When my husband and I bought our house in 2017, we had limited time and energy to focus on our renovation. With a window of 10 weeks between closing and moving in with our then-1-year-old son, we had to overhaul the home's interior, finish the basement, build a patio, sand and stain the floors, and reconfigure the painfully small primary bathroom.
On that last point, we may have moved a little too quickly. The mistakes we made in our quick renovation came back to haunt us just a few years later, when moisture buildup from poorly made choices caused the paint to bubble, the light fixtures to rust and mold to grow on the windows and medicine cabinets.
A few weeks ago, we addressed the moisture issue with a DIY renovation that restored our bathroom to its former glory - and to relative aridity.
The good news is that, for homeowners installing bathrooms, renovating bathrooms or grappling with moisture in their current bathrooms, there are remedies.
The best way to attack bathroom moisture problems is to prevent them in the first place. Most issues (mold, mildew and wet walls, for instance) come from condensation, said Kate Reggev, a New York-based architect. To reduce moisture, she said, homeowners should consider three points before building or renovating: "Try to mitigate the extent of cold surfaces in a bathroom, plan for adequate ventilation and select the right building products for a wet space."
To tackle cold surfaces, Reggev said, homeowners can install - or upgrade to - double-glazed, properly outfitted windows. Opening a window after showering, which allows the humidity to escape the room, is also an option. If the bathroom has exterior walls or contact with an uninsulated attic, Reggev said, adding insulation to walls or installing radiant floor heating "will make sure that you're keeping the surfaces of the bathroom warm."
When building or redoing a bathroom, you can also install mold- or moisture-resistant wallboard, Reggev said. "These types of wallboard are specifically treated with a special paperless backing and coatings to prevent mold and/or moisture," she said. Showers, she added, should be surrounded by cement backer board.
Using large porcelain tile and stain-resistant grout - such as grout made of epoxy - can prevent water from absorbing into the walls behind tiling, too, said James Upton, a Washington state-based bathroom renovator and blogger at diytileguy.com. "Porcelain tile is impervious," he said, and epoxy and single-component grouts "aren't porous the way cement grouts are."
Upgrade bathroom details
If you already have water-related problems, there are steps you can take to mitigate the damage. A high-powered ceiling fan, or one that also offers heat, can help eliminate moisture, said Kymberly Glazer, director of marketing and sales for the Decorative Plumbing and Hardware Association. "That's going to be, really, your biggest line of defense against moisture," Glazer said. Additionally, Upton suggests getting a fan with either a humidity sensor or a timer switch that will shut off on its own, saving energy.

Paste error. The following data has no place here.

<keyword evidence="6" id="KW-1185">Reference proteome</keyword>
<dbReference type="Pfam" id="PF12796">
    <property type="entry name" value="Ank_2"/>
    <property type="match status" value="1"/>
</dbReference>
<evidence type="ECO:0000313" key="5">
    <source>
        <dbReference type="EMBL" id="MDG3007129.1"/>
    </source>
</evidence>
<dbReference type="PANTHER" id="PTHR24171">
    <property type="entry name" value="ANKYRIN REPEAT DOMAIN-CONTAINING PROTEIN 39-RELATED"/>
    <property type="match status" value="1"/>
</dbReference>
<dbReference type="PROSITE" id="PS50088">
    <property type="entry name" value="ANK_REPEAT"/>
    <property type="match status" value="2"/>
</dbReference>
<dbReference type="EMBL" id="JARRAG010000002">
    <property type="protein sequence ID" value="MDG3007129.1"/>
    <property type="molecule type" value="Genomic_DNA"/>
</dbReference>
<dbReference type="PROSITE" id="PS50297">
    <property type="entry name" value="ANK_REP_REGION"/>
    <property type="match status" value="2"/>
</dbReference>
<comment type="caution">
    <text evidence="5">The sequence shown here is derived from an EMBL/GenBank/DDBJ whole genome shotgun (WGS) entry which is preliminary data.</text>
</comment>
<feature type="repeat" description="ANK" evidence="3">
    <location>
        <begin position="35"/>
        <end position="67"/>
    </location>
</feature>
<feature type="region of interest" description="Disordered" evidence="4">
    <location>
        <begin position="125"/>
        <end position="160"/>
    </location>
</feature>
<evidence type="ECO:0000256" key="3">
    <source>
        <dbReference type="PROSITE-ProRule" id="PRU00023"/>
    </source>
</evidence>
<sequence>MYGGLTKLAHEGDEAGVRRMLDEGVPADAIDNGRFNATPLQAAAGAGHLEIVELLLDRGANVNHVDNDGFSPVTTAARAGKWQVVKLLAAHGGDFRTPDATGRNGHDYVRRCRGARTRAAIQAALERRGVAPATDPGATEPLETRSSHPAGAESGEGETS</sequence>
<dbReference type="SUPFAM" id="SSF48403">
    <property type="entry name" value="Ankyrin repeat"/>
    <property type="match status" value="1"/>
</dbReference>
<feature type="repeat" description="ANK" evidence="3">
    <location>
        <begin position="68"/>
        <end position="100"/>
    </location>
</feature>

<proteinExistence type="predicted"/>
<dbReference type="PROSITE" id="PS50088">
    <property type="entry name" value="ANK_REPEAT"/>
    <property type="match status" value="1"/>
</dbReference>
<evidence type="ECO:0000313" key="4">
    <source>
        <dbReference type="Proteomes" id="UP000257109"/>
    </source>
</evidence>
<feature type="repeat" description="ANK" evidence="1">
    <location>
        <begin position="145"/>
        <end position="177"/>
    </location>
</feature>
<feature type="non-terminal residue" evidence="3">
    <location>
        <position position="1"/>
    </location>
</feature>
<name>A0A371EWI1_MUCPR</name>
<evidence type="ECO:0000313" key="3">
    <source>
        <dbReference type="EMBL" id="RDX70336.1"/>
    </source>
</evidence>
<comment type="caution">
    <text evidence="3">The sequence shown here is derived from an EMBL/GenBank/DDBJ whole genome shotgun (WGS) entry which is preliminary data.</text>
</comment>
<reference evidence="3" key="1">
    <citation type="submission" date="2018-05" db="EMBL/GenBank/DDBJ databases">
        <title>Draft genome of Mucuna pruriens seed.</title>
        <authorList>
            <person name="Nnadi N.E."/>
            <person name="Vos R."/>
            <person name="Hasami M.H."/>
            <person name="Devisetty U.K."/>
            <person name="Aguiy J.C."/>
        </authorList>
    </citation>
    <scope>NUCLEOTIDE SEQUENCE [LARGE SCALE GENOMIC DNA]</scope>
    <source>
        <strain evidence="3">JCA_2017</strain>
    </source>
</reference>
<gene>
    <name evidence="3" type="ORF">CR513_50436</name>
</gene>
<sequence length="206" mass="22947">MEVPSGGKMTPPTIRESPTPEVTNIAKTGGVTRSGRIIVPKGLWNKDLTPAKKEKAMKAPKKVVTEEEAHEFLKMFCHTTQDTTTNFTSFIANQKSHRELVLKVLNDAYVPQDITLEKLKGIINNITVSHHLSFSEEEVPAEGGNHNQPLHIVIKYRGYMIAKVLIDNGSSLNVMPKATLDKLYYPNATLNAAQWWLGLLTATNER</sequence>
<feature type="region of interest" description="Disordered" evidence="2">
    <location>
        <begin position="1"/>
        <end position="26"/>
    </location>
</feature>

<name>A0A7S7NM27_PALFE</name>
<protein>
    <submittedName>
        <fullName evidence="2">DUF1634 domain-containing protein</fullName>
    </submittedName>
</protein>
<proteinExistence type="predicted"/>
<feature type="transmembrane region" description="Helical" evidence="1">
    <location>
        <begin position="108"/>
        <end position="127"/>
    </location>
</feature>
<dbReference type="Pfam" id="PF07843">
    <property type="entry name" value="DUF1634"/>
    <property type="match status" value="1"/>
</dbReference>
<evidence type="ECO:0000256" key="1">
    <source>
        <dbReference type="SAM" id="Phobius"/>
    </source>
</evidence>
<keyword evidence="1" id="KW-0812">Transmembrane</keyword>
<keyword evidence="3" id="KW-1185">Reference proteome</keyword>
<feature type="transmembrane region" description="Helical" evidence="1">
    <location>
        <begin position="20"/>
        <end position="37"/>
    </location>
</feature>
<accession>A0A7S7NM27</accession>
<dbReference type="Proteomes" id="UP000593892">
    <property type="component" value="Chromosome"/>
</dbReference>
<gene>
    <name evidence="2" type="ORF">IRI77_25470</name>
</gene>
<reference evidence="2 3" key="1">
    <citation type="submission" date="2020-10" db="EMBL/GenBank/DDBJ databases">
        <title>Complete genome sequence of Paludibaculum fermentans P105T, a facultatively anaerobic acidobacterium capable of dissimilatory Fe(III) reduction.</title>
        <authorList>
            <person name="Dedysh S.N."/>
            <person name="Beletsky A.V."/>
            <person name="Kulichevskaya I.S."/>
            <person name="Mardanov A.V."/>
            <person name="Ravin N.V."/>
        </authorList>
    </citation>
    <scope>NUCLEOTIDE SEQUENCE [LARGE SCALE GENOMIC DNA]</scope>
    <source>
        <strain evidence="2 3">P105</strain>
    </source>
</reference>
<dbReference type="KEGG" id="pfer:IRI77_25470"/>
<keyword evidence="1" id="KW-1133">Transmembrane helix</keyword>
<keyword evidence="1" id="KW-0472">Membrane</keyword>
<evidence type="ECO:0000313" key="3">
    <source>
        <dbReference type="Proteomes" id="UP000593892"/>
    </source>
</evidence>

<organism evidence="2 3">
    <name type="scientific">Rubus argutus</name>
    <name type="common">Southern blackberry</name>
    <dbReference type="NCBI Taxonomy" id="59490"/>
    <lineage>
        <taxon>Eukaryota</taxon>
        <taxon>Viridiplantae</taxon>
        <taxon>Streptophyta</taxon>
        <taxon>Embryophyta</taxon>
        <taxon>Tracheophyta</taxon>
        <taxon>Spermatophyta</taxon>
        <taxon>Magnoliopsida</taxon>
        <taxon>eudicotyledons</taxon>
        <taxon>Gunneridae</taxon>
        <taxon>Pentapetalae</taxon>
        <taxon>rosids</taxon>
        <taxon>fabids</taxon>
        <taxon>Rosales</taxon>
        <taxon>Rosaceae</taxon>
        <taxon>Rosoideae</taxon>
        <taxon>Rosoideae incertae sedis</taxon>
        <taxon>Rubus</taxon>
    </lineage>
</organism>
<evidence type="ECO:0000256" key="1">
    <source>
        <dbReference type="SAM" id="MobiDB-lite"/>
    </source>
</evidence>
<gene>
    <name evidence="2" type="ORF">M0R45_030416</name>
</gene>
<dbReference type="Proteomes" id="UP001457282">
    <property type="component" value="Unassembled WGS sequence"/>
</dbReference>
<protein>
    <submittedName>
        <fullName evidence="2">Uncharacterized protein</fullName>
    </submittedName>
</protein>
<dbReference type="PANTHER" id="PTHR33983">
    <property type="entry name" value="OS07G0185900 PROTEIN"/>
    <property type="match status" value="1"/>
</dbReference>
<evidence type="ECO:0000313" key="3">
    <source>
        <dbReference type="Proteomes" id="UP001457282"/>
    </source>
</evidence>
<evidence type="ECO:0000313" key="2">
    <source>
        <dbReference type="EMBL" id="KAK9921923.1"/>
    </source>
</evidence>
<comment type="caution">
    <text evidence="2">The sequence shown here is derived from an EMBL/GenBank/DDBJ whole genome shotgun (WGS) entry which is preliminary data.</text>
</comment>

Glazer suggests consulting with a professional or visiting a hardware showroom before installing a fan. "They're going to make sure that you have the right size" equipment, she said, for your space. For the best results, leave fan installation to the professionals.
The right kind of paint can also help combat moisture issues, Reggev said. Some paint companies, including Benjamin Moore, produce paints with antimicrobial additives that help resist mold growth. "You'll also want to make sure that you use a moisture-resistant primer to keep moisture from seeping between the paint and the surface it's applied to," Reggev said. Otherwise, she noted, the paint may be prone to peeling.
Consider new products
There are other items you can add to an existing bathroom as an extra shield against moisture. Towel warmers, Glazer said, are easy to install and can help heat small spaces, drying excess moisture in the process. Electric towel warmers can be hardwired or plugged in, and there are even free-standing versions available. Medicine-cabinet defoggers, she said, are another option, using the same principle of heat to reduce moisture.
Some companies produce moisture-resistant showers, Upton said, that prevent water from seeping behind the backer board.
Eliminating moisture from the bathroom can also be a matter of due diligence, Reggev said. "A low-tech solution can be as simple as wiping down the moist surfaces after a shower," which, she said, can prevent mold and mildew from taking root in the first place. Larger-scale maintenance, such as repairing cracked grout, loose caulk and missing sealant around the border of a tub, is equally important, Reggev said.
Another easy way to let wet air escape, Upton said, is to leave the shower door open. "Combine this with using a squeegee after every shower," he added. "This will assist in reducing air moisture, along with keeping your shower clean."
Basic maintenance can be one of the most important elements of bathroom preservation. "What seem like small crevices that aren't a big deal," Reggev said, "can ultimately have a big impact on moisture control. Water is amazing in its ability to move."
If you do end up with mold and mildew in your bathroom, the way my husband and I did, all is not lost. Once your bathroom is fully dry, wipe down the walls and surfaces with a solution of bleach or distilled white vinegar mixed with water, which will kill any existing growth. For tile and grout, use a scrubbing brush and a cleaner that offers protection against mold and mildew. Finally, if you do decide to repaint, make sure your newly cleaned walls and surfaces are mildew-free and bone dry before you start.
Feature Image: Unsplash
This originally appeared on The Washington Post